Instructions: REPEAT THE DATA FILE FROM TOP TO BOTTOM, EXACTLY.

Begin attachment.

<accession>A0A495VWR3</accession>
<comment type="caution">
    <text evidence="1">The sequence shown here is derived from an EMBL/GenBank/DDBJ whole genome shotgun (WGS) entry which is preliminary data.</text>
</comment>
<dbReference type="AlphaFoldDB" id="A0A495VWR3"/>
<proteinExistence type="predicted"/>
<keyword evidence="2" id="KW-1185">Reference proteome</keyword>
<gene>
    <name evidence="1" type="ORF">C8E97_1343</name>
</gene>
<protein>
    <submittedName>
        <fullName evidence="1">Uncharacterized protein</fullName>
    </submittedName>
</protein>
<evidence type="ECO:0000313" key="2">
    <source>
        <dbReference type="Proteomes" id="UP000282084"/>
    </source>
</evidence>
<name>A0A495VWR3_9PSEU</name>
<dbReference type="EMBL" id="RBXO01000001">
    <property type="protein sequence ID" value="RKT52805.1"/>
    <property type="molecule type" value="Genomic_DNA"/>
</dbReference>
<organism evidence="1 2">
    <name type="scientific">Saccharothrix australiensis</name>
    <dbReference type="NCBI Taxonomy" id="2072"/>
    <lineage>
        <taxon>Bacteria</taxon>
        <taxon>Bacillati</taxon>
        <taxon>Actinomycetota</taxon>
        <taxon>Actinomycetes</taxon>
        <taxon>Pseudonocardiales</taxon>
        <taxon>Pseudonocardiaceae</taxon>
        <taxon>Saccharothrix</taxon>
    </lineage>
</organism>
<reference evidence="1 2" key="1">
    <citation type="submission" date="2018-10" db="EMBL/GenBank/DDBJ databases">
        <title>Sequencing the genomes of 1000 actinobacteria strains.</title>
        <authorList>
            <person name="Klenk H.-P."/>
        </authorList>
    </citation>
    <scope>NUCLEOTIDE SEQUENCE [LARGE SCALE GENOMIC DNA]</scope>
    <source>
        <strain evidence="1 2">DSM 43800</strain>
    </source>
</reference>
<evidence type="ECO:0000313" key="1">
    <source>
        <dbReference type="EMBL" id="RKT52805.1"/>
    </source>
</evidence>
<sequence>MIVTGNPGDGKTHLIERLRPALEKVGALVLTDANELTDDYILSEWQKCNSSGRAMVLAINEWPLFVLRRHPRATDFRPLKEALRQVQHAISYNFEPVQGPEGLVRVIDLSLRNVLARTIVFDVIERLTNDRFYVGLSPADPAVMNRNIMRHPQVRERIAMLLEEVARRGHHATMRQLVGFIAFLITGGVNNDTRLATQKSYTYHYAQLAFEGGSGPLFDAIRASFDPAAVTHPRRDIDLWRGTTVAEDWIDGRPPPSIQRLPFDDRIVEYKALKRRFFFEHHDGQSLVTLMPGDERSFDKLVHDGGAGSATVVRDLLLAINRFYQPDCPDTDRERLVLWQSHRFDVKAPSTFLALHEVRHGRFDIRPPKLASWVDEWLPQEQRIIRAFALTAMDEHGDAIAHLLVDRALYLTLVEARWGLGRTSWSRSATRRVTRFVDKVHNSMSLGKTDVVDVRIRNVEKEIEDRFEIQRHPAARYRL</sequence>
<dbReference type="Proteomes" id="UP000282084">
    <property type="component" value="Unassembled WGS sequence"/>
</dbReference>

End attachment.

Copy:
<accession>A0A495VWR3</accession>
<comment type="caution">
    <text evidence="1">The sequence shown here is derived from an EMBL/GenBank/DDBJ whole genome shotgun (WGS) entry which is preliminary data.</text>
</comment>
<dbReference type="AlphaFoldDB" id="A0A495VWR3"/>
<proteinExistence type="predicted"/>
<keyword evidence="2" id="KW-1185">Reference proteome</keyword>
<gene>
    <name evidence="1" type="ORF">C8E97_1343</name>
</gene>
<protein>
    <submittedName>
        <fullName evidence="1">Uncharacterized protein</fullName>
    </submittedName>
</protein>
<evidence type="ECO:0000313" key="2">
    <source>
        <dbReference type="Proteomes" id="UP000282084"/>
    </source>
</evidence>
<name>A0A495VWR3_9PSEU</name>
<dbReference type="EMBL" id="RBXO01000001">
    <property type="protein sequence ID" value="RKT52805.1"/>
    <property type="molecule type" value="Genomic_DNA"/>
</dbReference>
<organism evidence="1 2">
    <name type="scientific">Saccharothrix australiensis</name>
    <dbReference type="NCBI Taxonomy" id="2072"/>
    <lineage>
        <taxon>Bacteria</taxon>
        <taxon>Bacillati</taxon>
        <taxon>Actinomycetota</taxon>
        <taxon>Actinomycetes</taxon>
        <taxon>Pseudonocardiales</taxon>
        <taxon>Pseudonocardiaceae</taxon>
        <taxon>Saccharothrix</taxon>
    </lineage>
</organism>
<reference evidence="1 2" key="1">
    <citation type="submission" date="2018-10" db="EMBL/GenBank/DDBJ databases">
        <title>Sequencing the genomes of 1000 actinobacteria strains.</title>
        <authorList>
            <person name="Klenk H.-P."/>
        </authorList>
    </citation>
    <scope>NUCLEOTIDE SEQUENCE [LARGE SCALE GENOMIC DNA]</scope>
    <source>
        <strain evidence="1 2">DSM 43800</strain>
    </source>
</reference>
<evidence type="ECO:0000313" key="1">
    <source>
        <dbReference type="EMBL" id="RKT52805.1"/>
    </source>
</evidence>
<sequence>MIVTGNPGDGKTHLIERLRPALEKVGALVLTDANELTDDYILSEWQKCNSSGRAMVLAINEWPLFVLRRHPRATDFRPLKEALRQVQHAISYNFEPVQGPEGLVRVIDLSLRNVLARTIVFDVIERLTNDRFYVGLSPADPAVMNRNIMRHPQVRERIAMLLEEVARRGHHATMRQLVGFIAFLITGGVNNDTRLATQKSYTYHYAQLAFEGGSGPLFDAIRASFDPAAVTHPRRDIDLWRGTTVAEDWIDGRPPPSIQRLPFDDRIVEYKALKRRFFFEHHDGQSLVTLMPGDERSFDKLVHDGGAGSATVVRDLLLAINRFYQPDCPDTDRERLVLWQSHRFDVKAPSTFLALHEVRHGRFDIRPPKLASWVDEWLPQEQRIIRAFALTAMDEHGDAIAHLLVDRALYLTLVEARWGLGRTSWSRSATRRVTRFVDKVHNSMSLGKTDVVDVRIRNVEKEIEDRFEIQRHPAARYRL</sequence>
<dbReference type="Proteomes" id="UP000282084">
    <property type="component" value="Unassembled WGS sequence"/>
</dbReference>